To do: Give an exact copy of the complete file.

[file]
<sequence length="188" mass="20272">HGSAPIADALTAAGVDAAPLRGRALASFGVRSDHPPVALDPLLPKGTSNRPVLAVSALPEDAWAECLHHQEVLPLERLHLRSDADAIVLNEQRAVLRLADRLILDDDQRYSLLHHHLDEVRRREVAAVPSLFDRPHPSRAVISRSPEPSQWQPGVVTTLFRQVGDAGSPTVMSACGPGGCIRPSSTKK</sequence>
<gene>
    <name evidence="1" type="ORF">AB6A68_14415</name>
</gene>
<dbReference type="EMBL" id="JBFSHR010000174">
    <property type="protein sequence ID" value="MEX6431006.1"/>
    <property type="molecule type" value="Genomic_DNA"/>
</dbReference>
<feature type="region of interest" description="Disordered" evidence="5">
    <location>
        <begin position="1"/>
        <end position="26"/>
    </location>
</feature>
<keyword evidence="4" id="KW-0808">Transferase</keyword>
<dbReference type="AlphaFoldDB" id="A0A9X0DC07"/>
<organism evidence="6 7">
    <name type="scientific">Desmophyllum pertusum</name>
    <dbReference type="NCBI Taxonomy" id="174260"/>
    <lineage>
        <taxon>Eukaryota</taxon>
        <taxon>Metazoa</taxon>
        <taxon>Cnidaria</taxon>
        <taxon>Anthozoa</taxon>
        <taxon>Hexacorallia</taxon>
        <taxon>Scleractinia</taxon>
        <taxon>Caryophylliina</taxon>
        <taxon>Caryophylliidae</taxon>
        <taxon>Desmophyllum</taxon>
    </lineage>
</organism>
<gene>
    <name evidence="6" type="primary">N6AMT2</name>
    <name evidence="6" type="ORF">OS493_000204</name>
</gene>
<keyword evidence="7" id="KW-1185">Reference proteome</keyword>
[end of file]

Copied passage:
<sequence length="188" mass="20272">HGSAPIADALTAAGVDAAPLRGRALASFGVRSDHPPVALDPLLPKGTSNRPVLAVSALPEDAWAECLHHQEVLPLERLHLRSDADAIVLNEQRAVLRLADRLILDDDQRYSLLHHHLDEVRRREVAAVPSLFDRPHPSRAVISRSPEPSQWQPGVVTTLFRQVGDAGSPTVMSACGPGGCIRPSSTKK</sequence>
<gene>
    <name evidence="1" type="ORF">AB6A68_14415</name>
</gene>
<dbReference type="EMBL" id="JBFSHR010000174">
    <property type="protein sequence ID" value="MEX6431006.1"/>
    <property type="molecule type" value="Genomic_DNA"/>
</dbReference>
<feature type="region of interest" description="Disordered" evidence="5">
    <location>
        <begin position="1"/>
        <end position="26"/>
    </location>
</feature>
<keyword evidence="4" id="KW-0808">Transferase</keyword>
<dbReference type="AlphaFoldDB" id="A0A9X0DC07"/>
<organism evidence="6 7">
    <name type="scientific">Desmophyllum pertusum</name>
    <dbReference type="NCBI Taxonomy" id="174260"/>
    <lineage>
        <taxon>Eukaryota</taxon>
        <taxon>Metazoa</taxon>
        <taxon>Cnidaria</taxon>
        <taxon>Anthozoa</taxon>
        <taxon>Hexacorallia</taxon>
        <taxon>Scleractinia</taxon>
        <taxon>Caryophylliina</taxon>
        <taxon>Caryophylliidae</taxon>
        <taxon>Desmophyllum</taxon>
    </lineage>
</organism>
<gene>
    <name evidence="6" type="primary">N6AMT2</name>
    <name evidence="6" type="ORF">OS493_000204</name>
</gene>
<keyword evidence="7" id="KW-1185">Reference proteome</keyword>